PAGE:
1 ATTORNEYS FEES IN FLORIDA WORKERS COMPENSATION CASES: A HISTORICAL ANALYSIS AND COMPREHENSIVE REVIEW OF SIGNIFICANT LEGISLATION, STATUTORY AMENDMENTS AND CASE LAW INTERPRETING SAME Rafael Gonzalez Barrs, Williamson, Stolberg, Townsend & Gonzalez, P.A. Tampa, Florida 10/16/03 Rafael Gonzalez, born in Havana, Cuba, in 1964, graduated from Miami Senior High School in He obtained a Bachelor s of Science degree from the University of Florida in 1987 and Jurisprudence Doctorate degree from the Florida State University in Rafael is a partner in the firm of Barrs, Williamson, Stolberg, Townsend and Gonzalez, P.A. in Tampa, Florida, where he practices worker s compensation and social security disability law. He served as Editor of the News and 440 Report ( ); Chair of the Florida Bar Workers Compensation Section ( ); and Chair of the Academy of Florida Trial Lawyers Worker s Compensation Section ( ). Rafael presently serves as President of the FSU College of Law Alumni Association and as Chair Elect of the Florida Bar Practice Management and Development Section. Rafael also served as a member of the Human Relation Board ( ) at the invitation of the Hillsborough County Commission and was appointed in 2003 to the Florida Rehabilitation Council by Governor Jeb Bush. He has published numerous articles and book chapters, and lectures frequently, on the relationship between Florida s worker s compensation law and the federal social security disability system. He appears regularly and testifies as an expert in the areas of worker s compensation and social security law before the Social Security Administration and Judges of Compensation Claims. Rafael has also lobbied, authored several studies for, and testified before the Florida Senate and House of Representatives on legislative proposals affecting Florida s worker s compensation law. He is AV rated by Martindale Hubbell, listed in Who s Who in America Law (2000-present); listed in the Best Lawyers in America (2002-present); and listed amongst Tampa Bay s Best Lawyers by Tampa Bay Magazine since Rafael and Lisa have been married since 1988 and have 2 boys, Alejandro and Andres. When they are not at Disney World, you can find them in Tallahassee cheering on their beloved Seminoles!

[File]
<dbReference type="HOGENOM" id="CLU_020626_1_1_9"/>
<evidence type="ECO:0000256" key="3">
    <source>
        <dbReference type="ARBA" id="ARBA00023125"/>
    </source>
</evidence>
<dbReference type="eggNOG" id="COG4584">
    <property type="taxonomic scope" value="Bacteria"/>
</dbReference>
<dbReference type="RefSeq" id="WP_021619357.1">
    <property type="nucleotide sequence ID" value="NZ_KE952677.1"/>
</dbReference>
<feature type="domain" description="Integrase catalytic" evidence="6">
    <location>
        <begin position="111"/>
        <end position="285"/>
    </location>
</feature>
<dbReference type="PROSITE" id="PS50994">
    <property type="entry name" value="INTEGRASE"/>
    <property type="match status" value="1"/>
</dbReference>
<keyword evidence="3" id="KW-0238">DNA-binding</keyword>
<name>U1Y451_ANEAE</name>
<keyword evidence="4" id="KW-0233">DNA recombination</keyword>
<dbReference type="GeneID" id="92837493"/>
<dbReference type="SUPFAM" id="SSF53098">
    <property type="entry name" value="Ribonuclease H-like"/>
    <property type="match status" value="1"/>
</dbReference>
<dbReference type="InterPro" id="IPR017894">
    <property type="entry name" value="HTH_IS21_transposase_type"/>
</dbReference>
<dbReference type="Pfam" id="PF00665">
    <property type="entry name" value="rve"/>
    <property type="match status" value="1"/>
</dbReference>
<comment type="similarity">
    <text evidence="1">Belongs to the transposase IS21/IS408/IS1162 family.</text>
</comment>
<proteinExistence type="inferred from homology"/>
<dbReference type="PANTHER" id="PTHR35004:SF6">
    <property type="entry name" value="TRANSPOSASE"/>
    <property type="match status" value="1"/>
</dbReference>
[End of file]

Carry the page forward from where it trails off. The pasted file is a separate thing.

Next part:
2 I. Introduction (From RG) II. The Act of 1935: The Original Attorney Fee Provision. The Act of 1935 provided for claimant paid only fees. The Original Act provided that no claims for legal services or for any other legal services or for any other services rendered in respect of a claim or award for compensation to or on account of any person would be valid unless approved by the Commission, or if the proceedings for review of the order of the Commission in respect of such claim or award are had before any court, unless approved by such court. III. born. The 1941 Amendments: 21 Days and Employer/Carrier Paid Attorney Fees are With industrialization, a population boom, growing commerce and a significant rise in work related injuries and claims, the Legislature became increasingly aware that there was no legal mechanism in place for an employer or carrier to accept responsibility for occupationally based injuries and diseases and the attorney fees incurred in procuring such services and benefits. As a result, in 1941 the section was amended so that if the employer or carrier filed a notice of controversy or declined to pay a claim on or before the twenty-first day after they had notice of same, or otherwise resisted unsuccessfully the payment of compensation, and the injured worker employed an attorney at law in the successful prosecution of his claim, there would, in addition to the award for compensation, be awarded a reasonable attorney s fee to be approved by the Commission which shall be paid direct to the attorney for the claimant in a lump sum. The Act was also amended so that if any proceedings were had for review of any claim, award or compensation order before any court, the court could allow or increase the attorney s fees, in its discretion, which fees would be in addition to the compensation paid the claimant and would be paid as the court directed. The concepts enunciated in the 1941 amendments still today remain a significant part of Florida s worker s compensation attorney fee scheme. IV. The 1977 Amendments: The Birth of Statutory Fees and Lee Engineering s Prodigy. With the liberalization of laws in our state and around the nation, the business community called for major changes in the manner in which attorney fees were figured and calculated in Florida. Hence, the first substantive amendment to the attorney s fee statute since 1941 occurred in The 1977 Legislature, in CH , amended the Act to provide for a percentage of fees subject to adjustment by Judge utilizing a criteria derived from Lee Engineering & Construction Co. v. Fellows, 209 So2d 454(Fla 1968).